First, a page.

Another issue is a lack of highly-skilled construction workers. People are usually employed on a short-term basis only, and many of them are unaware of the various technological aspects, so you often find yourself conducting a master class right there on the site. You gather the whole brigade around your, summon the brigade leader, and tell them: “This tile you have to put here, and this one here” — and they lay one fragment. After that, you assess the quality of their work and point out a spot where everything was done correctly and instruct them to continue using this as a perfect example. Unless you organise such meetings, you can end up with almost anything. It’s very important to set the right mood on the site right from the start and explain what the priorities are. For example, on the Garden Ring trees were our main priority, and so before the work commenced the architect said to the team: “If we fail to plant trees here, the project will make no sense”. You also search for solutions together: how to move underground utilities, how to go around obstacles, where a whole line of trees can be moved. The architect must pass on an important principle: if the choice is between saving a tree or keeping a bench, the construction worker should always pick the first option.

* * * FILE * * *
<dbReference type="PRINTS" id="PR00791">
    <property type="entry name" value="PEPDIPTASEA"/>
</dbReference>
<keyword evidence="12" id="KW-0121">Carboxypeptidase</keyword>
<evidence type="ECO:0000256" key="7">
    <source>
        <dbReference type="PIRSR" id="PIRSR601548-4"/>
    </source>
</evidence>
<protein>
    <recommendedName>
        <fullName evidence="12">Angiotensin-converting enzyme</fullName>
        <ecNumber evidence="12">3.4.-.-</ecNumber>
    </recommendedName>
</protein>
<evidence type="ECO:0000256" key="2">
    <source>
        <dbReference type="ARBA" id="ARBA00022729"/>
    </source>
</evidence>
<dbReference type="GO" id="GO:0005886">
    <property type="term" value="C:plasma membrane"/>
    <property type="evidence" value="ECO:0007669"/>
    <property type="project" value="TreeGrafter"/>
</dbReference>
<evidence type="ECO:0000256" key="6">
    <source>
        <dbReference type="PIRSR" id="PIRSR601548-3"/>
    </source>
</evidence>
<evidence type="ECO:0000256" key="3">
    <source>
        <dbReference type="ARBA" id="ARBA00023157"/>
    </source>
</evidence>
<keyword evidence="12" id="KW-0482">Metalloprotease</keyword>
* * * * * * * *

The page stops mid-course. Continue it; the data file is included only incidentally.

Finally, there’s always a difference between the way the architect sees the project and how the construction workers realise it. The goal of the person responsible for field supervision is to guide the project so that it strictly adheres to the project documentation, including all the technical aspects. For example: the topographical survey of the site. It is expected to always be up to date, but often the real situation doesn’t match up with what’s in the documents. A certain underground utility line may be absent from the provided plan. Let’s say you are conducting renovation work on a street. Workers consult the drawings and see that they must plant trees on a particular segment of the pavement. They start digging and suddenly come upon an abandoned sewer made of bulletproof concrete that you can neither move nor detonate. This means that the tree planting scheme needs to be adjusted, and with it the pavement scheme as well — you need to re-think the whole design. Another common example: someone installed a front porch on the pavement, but there’s no indication for it on the plan. A city is a complex mechanism that is always changing, and not every detail can be accounted for. That is why it is very important for the architect to be constantly comparing the plans with the actual situation and supervising the process.